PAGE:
Astronomy has now become the second most common topic of British newspaper articles about Hawaii, according to a survey of stories published by a leading London newspaper. The fact that Hawaii houses the world's greatest astronomical observatory may be more obvious to the citizens of the United Kingdom than to the citizens of Hawaii.
What does the rest of the world learn about Hawaii? The electronic age has now made it easy to find out, at least in one corner of Europe.The Daily Telegraph is a respected, somewhat conservative, daily newspaper published in London. Every day since November 1994, it has placed dozens of stories from its paper version onto its free World Wide Web site at http://www.telegraph.co.uk/ The editors of the Electronic Telegraph provide software tools for automatically searching through its back issues. For fun, I asked for a list of all articles and stories published in the last two and a half years containing the word "Hawaii" .
After eliminating a number of irrelevant stories (such as the adventures of an undistinguished British racehorse named "Hawaii Storm") I was left with 103 articles that referred in some way to the State of Hawaii: roughly one every nine days. The accompanying table shows the how often different topics were discussed in these articles.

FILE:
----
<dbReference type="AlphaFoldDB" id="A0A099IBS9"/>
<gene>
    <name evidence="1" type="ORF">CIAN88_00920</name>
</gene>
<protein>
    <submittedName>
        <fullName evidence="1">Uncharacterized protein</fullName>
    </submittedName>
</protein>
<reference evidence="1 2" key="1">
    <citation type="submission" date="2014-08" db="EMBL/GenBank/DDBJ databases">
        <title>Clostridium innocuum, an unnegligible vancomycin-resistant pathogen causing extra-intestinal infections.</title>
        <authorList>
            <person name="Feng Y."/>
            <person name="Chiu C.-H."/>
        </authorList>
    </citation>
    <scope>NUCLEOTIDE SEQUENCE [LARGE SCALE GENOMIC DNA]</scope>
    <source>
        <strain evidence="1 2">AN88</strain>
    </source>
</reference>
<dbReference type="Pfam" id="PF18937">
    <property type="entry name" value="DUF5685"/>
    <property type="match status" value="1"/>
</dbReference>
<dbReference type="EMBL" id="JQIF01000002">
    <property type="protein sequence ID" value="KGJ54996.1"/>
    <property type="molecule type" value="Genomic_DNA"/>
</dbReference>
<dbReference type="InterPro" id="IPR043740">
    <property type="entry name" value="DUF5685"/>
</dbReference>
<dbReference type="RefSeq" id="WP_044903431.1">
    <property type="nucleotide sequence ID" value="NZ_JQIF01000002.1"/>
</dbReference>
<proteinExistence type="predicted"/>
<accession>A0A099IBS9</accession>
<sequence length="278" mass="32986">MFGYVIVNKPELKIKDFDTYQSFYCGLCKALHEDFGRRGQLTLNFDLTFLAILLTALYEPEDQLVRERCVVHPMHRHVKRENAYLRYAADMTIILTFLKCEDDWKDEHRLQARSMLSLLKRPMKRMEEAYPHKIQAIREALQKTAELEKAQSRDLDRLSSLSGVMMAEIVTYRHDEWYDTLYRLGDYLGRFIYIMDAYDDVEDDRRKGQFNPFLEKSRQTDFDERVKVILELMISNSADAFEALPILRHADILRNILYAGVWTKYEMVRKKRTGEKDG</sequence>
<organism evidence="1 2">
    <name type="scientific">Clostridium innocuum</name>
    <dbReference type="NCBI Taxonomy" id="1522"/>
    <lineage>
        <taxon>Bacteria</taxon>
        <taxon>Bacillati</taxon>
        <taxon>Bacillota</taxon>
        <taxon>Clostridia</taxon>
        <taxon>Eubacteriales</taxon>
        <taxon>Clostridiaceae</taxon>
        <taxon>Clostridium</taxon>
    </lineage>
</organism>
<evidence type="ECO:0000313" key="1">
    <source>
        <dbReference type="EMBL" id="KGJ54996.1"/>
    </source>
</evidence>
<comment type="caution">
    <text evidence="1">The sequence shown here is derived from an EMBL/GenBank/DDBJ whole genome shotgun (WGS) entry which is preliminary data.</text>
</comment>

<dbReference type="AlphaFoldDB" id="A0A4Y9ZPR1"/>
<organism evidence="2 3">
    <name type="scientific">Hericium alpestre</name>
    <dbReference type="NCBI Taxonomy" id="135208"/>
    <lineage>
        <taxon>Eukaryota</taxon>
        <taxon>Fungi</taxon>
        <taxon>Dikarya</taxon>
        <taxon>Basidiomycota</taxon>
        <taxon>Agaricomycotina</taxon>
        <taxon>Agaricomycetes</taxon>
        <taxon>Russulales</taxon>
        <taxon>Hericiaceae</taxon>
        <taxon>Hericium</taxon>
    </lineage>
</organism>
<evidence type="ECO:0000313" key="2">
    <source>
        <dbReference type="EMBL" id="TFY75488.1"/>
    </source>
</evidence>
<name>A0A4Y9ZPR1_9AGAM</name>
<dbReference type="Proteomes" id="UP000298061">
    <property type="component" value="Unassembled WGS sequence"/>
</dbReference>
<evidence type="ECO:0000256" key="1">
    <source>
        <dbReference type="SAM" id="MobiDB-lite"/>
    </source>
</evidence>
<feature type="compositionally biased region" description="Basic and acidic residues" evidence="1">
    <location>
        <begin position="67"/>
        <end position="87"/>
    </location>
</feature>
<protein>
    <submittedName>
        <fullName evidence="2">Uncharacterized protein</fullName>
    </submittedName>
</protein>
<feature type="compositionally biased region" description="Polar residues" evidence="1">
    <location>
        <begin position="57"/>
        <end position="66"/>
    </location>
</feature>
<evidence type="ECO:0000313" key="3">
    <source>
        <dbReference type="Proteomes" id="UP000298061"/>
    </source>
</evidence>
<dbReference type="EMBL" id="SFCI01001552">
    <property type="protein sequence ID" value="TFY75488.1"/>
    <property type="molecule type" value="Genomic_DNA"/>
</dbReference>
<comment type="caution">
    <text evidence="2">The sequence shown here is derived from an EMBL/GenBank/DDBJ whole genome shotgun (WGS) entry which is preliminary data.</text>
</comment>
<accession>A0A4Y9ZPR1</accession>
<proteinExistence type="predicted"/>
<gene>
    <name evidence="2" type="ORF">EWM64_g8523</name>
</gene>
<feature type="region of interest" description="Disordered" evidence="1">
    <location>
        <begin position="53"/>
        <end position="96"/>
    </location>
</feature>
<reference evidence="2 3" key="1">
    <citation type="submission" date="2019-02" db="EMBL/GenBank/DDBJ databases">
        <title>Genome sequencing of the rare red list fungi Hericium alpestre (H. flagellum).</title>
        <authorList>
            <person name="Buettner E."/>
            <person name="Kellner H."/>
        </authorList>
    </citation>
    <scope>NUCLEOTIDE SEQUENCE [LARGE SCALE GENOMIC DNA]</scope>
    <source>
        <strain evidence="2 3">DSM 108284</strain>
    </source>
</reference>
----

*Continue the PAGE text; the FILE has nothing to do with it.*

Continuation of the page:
Not surprisingly, the most common subject matter was vacationing in Hawaii, either real (as for President Clinton), imagined (for lottery winner aspirants) or fictional (Superman's honeymoon). Cruises and Haleakala bike rides make Hawaii look good; the mugging of a British tourist did not.
Astronomy came second, with articles about asteroids, comets, planets, galaxies, and the Big Bang. All referred to Mauna Kea Observatory or to the University of Hawaii, either explicitly or implicitly. Hawaii was featured in seven other science or environment articles: coral reefs, volcanoes, tree snakes, rats, sharks, evolution and climate change.
The most commonly mentioned sports were yachting and golf, reflecting a common Anglo-Hawaii interest in these endeavors. Volleyball, basket ball and baseball were never mentioned; neither were cricket nor soccer. Surfing appeared twice. Historical events were brought up twice (Cook's voyage and the Pearl Harbor attack) while in seven other articles Hawaii served only to provide a geographic reference point for an incident elsewhere in the Pacific, such as a fire on a ship or a plane crash.Six articles mentioned movies or TV shows made in Hawaii, including "Hawaii Five-0," "The Bounty", and "Picture Bride." Three stories profiled or mentioned women born in Hawaii, though not currently resident here; Dr. Wendy Lee Gramm, (spouse of Sen. Phil) Sandy Pflueger (spouse of Princess Anne's ex) and Nicole Kidman,
Our astronomy "industry" tends to be under-appreciated at home, where most people point to tourism as our best economic hope. This glimpse at how one paper views the Islands from afar show that there's more than one way to attract the world's attention to Hawaii.
Gareth Wynn-Williams (email@example.com)